In the course, when using when conditions to determine when to skip a process or stage, we use reverse logic, for example Selecting when Remote Employee is False versus True. Why do we sometimes use reverse logic in these comparators?
The logic is generally driven by the business need. The system is evaluating the statement "if [condition] is true, then skip this process", but that condition can be manipulated with Boolean operators, such as AND, OR, and NOT.
Consider a situation where there are four employee statuses, but only one status doesn't require an additional process to assign a permanent cubicle - for example the employee might:
Base out of a single office, requiring an assigned cubicle in that "home office".
Switch between two offices, requiring an assigned cubicle in each "home office".
Travel a significant amount of time, but still requires an assigned cubicle in their "home office".
Work remotely 100% of the time, and not have any "home office".
If the case contains a process for assigning the employee to a specific cubicle in a home office, then only one condition would warrant skipping that process - condition 4, where the employee is truly remote and is not assigned a cubicle. In this case, you would test the condition "if employee is remote", and if that condition is true, then skip the process.
Now, let's say that the company changes its policy so that employees who meet conditions 2 and three are no longer assigned a permanent cubicle. Instead, they're expected to work out of a common "hoteling" space in their current location. Now, only employees who meet condition 1 require a permanent cubicle assignment.
In this case, you have two options for configuring the logic: you can identify the three conditions that return a TRUE result (the justification for skipping the process), or you can identify the one condition that returns a FALSE result, and do a Boolean NOT operation to return a TRUE result when that condition is not satisfied. In other words:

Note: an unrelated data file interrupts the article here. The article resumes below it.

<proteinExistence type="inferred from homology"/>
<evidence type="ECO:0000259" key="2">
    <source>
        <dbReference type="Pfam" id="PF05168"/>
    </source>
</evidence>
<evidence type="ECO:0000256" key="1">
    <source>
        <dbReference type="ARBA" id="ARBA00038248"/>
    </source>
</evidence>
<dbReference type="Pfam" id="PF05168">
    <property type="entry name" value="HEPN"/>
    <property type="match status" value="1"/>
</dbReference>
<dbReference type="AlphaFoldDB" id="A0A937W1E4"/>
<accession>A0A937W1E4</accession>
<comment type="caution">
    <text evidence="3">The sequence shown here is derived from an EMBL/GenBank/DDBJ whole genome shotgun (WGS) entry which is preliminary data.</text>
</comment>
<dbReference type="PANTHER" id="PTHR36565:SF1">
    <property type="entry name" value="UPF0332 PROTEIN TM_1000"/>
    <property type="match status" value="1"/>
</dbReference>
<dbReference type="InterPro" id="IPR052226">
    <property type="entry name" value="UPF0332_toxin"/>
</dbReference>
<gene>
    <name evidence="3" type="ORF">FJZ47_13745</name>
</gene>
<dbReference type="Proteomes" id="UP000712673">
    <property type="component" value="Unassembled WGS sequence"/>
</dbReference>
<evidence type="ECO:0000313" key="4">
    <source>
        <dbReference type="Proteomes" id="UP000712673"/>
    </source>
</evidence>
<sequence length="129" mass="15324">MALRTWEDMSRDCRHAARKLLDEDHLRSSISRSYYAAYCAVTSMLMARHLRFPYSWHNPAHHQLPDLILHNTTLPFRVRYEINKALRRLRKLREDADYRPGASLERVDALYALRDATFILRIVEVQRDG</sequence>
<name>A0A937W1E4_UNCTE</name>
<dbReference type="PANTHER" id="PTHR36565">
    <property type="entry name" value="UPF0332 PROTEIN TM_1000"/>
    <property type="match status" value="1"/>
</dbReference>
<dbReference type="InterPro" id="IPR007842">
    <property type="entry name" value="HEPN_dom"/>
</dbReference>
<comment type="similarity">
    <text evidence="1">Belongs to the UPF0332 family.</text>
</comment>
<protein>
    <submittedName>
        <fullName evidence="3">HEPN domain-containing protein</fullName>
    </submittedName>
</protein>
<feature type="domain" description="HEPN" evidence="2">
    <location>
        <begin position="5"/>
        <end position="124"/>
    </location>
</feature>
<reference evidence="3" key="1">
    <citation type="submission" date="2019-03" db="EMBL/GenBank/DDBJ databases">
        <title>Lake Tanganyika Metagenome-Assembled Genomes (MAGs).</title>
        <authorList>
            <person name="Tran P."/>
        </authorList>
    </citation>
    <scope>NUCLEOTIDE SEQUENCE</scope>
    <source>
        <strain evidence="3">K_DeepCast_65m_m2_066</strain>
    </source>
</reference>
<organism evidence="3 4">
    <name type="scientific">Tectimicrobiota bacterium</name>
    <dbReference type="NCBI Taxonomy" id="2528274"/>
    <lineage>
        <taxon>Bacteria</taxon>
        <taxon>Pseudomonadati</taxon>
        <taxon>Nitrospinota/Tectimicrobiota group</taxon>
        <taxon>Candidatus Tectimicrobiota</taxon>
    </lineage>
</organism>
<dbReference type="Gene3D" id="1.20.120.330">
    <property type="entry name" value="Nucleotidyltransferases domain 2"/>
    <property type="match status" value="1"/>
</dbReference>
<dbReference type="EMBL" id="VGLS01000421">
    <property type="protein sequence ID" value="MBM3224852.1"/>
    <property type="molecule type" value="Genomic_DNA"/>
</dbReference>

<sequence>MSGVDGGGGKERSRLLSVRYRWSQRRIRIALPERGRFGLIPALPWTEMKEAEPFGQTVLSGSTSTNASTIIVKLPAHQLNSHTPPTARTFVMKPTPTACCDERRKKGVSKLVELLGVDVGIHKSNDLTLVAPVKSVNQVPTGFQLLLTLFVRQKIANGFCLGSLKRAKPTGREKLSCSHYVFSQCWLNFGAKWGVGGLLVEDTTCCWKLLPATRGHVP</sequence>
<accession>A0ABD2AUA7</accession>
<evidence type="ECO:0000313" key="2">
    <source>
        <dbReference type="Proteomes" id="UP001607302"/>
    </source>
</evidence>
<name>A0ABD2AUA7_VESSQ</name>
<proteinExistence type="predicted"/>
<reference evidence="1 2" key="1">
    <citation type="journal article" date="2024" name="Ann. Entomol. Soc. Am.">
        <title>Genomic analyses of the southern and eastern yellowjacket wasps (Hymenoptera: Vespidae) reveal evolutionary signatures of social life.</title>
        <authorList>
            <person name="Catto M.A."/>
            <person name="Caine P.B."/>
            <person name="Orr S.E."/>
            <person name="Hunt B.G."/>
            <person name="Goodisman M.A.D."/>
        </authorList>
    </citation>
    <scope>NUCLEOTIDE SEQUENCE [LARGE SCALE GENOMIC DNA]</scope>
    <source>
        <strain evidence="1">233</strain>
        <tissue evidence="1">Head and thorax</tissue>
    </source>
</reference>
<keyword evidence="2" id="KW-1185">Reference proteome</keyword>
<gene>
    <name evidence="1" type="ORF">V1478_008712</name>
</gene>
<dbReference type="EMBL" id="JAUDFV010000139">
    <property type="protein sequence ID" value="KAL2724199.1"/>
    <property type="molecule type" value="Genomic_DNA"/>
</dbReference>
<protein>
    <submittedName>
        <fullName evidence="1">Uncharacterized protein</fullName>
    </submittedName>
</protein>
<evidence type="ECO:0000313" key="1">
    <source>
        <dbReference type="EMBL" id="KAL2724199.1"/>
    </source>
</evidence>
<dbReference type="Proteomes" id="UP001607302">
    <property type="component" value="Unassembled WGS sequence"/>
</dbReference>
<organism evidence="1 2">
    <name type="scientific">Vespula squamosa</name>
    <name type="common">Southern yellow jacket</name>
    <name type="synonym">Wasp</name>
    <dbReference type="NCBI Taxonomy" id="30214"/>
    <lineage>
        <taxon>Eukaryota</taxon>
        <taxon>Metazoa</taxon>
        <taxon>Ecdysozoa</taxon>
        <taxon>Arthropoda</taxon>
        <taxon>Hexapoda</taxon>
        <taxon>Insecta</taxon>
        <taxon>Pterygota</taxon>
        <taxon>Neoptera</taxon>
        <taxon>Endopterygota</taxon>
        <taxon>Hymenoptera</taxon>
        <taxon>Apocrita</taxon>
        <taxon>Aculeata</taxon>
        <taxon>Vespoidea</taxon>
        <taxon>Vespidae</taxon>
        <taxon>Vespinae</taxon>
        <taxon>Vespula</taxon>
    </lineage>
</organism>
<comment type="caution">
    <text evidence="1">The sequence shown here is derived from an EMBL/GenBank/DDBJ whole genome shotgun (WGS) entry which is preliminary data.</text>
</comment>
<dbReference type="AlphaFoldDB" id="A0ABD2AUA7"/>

Is 2 or 3 or 4 = Is NOT 1
So, the decision comes down to which set of logic is more maintainable. For example, an insurance company underwriting policies in the United States may need to account for variations the process on a state-by-state process. If California requires a unique standard, and the remaining 49 states require a different, common standard, then it's more maintainable to test whether or not the state is California, rather than testing whether the state is any of the other 49 states.
TL; DR (Too Long; Didn't Read): it comes down to identifying the approach that allows you to create a more maintainable condition.
I know that was a lot of information, but hopefully the explanation helped to answer your question.
Also, there's another reversal of logic on skipped processes and stages, but in a different context. In this second context, the reversal is due to the difference between applying a condition on a process as opposed to a stage.
For a process, the decision is when to start the process. For a stage, the decision is whether to skip the stage.
When applying a condition to a process, a TRUE result starts the process.
When applying a condition to a stage, a TRUE result skips the stage.
If you were to perform the same test on a process and a stage, you would see very different results.